About a decade ago, the powers-that-be proclaimed an emerging physician surplus in the United States and called for a capping of residency slots for the training of future physicians. In 2001, the consensus emerged that physician supply was in equilibrium. Today, the conventional wisdom is that a shortage looms, raising questions about the medical community's ability to provide care to an aging population that is living longer and living with chronic conditions.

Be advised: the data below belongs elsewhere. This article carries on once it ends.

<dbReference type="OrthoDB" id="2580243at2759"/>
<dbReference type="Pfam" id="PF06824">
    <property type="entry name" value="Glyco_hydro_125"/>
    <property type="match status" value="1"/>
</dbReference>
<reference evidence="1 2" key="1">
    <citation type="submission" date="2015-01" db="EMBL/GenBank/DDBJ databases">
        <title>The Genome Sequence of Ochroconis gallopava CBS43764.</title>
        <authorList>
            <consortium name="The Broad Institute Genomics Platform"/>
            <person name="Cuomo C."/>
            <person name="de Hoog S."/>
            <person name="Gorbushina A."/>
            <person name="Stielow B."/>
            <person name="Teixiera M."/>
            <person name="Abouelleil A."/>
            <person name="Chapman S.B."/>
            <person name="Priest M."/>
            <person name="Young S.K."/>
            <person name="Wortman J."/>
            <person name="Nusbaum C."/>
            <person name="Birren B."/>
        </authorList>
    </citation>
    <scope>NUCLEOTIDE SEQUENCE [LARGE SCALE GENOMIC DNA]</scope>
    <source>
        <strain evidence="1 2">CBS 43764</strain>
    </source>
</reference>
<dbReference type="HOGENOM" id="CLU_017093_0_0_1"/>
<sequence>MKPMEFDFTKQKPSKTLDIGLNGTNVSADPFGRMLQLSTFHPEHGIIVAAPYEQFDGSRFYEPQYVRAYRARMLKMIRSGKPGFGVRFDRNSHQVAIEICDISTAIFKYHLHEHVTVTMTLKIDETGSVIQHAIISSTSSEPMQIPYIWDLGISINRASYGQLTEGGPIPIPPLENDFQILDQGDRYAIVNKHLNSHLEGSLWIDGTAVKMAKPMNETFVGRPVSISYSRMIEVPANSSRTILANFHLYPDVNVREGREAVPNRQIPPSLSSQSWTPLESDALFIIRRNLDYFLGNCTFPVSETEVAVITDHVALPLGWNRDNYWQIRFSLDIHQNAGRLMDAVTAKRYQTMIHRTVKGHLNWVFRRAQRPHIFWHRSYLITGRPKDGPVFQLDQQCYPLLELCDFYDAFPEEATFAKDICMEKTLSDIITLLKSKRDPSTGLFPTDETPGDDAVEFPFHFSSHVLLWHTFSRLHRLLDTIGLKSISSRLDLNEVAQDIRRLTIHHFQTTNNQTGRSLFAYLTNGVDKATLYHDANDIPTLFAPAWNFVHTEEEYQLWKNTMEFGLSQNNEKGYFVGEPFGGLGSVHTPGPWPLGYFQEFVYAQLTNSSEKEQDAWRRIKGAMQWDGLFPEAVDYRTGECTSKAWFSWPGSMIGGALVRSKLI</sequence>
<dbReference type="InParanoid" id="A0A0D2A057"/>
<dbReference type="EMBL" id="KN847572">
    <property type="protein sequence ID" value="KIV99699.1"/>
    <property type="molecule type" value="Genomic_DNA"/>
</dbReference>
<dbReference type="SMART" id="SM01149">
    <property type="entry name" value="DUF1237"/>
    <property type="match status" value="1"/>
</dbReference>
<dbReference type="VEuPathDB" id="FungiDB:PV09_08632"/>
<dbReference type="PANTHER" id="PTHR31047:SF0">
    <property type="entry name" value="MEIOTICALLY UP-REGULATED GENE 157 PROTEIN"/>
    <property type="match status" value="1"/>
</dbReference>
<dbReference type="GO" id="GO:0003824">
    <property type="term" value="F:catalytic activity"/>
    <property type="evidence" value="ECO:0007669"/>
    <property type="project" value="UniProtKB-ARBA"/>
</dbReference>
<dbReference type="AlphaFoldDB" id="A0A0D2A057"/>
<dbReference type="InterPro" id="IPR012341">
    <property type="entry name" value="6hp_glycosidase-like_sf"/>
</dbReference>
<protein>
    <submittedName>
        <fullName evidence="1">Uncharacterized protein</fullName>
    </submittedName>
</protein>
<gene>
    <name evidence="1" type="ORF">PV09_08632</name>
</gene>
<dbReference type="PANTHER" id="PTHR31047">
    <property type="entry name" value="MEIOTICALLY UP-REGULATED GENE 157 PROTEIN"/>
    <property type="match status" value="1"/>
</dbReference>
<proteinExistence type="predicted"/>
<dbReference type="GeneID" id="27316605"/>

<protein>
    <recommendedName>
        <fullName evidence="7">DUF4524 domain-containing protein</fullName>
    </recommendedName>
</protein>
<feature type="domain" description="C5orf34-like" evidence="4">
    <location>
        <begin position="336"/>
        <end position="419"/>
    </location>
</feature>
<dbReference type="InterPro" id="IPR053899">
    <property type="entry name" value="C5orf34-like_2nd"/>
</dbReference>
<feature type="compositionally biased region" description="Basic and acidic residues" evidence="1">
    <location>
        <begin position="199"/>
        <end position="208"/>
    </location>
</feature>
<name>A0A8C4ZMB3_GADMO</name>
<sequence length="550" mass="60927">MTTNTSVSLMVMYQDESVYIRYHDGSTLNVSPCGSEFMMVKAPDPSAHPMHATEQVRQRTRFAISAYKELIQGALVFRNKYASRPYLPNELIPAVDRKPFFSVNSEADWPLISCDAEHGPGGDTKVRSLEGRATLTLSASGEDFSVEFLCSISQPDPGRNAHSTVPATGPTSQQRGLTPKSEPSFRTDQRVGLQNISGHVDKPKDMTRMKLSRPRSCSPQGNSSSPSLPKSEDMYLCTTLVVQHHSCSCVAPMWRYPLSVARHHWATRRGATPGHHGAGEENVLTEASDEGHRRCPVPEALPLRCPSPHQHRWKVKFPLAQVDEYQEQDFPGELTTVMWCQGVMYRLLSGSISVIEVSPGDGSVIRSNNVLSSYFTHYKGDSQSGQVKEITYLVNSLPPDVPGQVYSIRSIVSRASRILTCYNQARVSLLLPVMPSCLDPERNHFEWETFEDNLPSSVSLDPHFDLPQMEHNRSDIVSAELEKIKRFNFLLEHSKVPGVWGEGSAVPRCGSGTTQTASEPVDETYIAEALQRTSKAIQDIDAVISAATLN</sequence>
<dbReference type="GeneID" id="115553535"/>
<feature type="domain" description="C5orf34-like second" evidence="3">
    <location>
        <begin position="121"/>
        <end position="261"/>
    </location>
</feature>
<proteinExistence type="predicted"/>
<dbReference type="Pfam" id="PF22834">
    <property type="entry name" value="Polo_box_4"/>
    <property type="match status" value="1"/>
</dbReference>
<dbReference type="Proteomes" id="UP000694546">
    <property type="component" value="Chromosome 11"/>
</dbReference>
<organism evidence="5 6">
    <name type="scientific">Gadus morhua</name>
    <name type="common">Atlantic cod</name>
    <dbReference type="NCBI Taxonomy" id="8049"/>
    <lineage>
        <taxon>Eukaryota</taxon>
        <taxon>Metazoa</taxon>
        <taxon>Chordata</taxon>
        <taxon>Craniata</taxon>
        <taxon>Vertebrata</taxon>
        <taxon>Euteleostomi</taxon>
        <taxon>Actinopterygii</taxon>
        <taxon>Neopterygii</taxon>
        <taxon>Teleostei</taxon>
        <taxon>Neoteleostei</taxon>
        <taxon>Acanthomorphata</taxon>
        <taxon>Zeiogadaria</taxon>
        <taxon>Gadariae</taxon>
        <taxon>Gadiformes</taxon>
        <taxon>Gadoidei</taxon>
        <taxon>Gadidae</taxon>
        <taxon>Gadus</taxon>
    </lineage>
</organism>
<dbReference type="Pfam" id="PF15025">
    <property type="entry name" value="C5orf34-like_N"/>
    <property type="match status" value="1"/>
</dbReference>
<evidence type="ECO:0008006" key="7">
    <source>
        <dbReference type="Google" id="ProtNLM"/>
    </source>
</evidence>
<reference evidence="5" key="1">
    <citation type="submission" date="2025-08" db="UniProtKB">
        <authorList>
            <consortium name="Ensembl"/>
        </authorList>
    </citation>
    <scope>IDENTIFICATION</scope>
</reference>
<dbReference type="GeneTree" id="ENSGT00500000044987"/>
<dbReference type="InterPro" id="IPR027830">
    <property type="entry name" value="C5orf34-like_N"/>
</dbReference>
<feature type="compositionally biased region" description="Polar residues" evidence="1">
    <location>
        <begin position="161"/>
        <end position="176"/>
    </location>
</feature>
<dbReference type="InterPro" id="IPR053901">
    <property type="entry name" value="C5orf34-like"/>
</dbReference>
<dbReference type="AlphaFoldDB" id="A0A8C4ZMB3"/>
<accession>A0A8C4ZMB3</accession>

“We're dealing with an overall physician shortage of 10% today, but we're going to go to 20% in just a few years,” said Richard Cooper, MD, a professor of medicine and a senior fellow in the Leonard Davis Institute of Health Economics at the University of Pennsylvania, in Philadelphia. “We fought the war of surpluses, but it was the wrong war.”
Mitka M. Looming Shortage of Physicians Raises Concerns About Access to Care. JAMA. 2007;297(10):1045–1046. doi:10.1001/jama.297.10.1045